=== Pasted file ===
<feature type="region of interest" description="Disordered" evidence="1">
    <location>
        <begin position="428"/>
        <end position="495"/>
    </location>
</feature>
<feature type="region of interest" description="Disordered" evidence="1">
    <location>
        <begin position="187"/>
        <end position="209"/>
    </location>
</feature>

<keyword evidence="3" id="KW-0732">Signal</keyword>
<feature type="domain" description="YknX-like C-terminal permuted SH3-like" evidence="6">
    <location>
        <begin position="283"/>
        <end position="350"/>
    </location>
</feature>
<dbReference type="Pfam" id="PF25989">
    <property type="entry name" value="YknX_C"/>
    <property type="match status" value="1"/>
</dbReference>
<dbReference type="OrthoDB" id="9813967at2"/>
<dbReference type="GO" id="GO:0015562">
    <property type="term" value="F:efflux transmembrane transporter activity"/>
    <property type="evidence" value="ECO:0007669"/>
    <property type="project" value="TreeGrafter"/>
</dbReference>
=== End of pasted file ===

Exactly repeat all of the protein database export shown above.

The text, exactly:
<feature type="region of interest" description="Disordered" evidence="1">
    <location>
        <begin position="428"/>
        <end position="495"/>
    </location>
</feature>
<feature type="region of interest" description="Disordered" evidence="1">
    <location>
        <begin position="187"/>
        <end position="209"/>
    </location>
</feature>

<keyword evidence="3" id="KW-0732">Signal</keyword>
<feature type="domain" description="YknX-like C-terminal permuted SH3-like" evidence="6">
    <location>
        <begin position="283"/>
        <end position="350"/>
    </location>
</feature>
<dbReference type="Pfam" id="PF25989">
    <property type="entry name" value="YknX_C"/>
    <property type="match status" value="1"/>
</dbReference>
<dbReference type="OrthoDB" id="9813967at2"/>
<dbReference type="GO" id="GO:0015562">
    <property type="term" value="F:efflux transmembrane transporter activity"/>
    <property type="evidence" value="ECO:0007669"/>
    <property type="project" value="TreeGrafter"/>
</dbReference>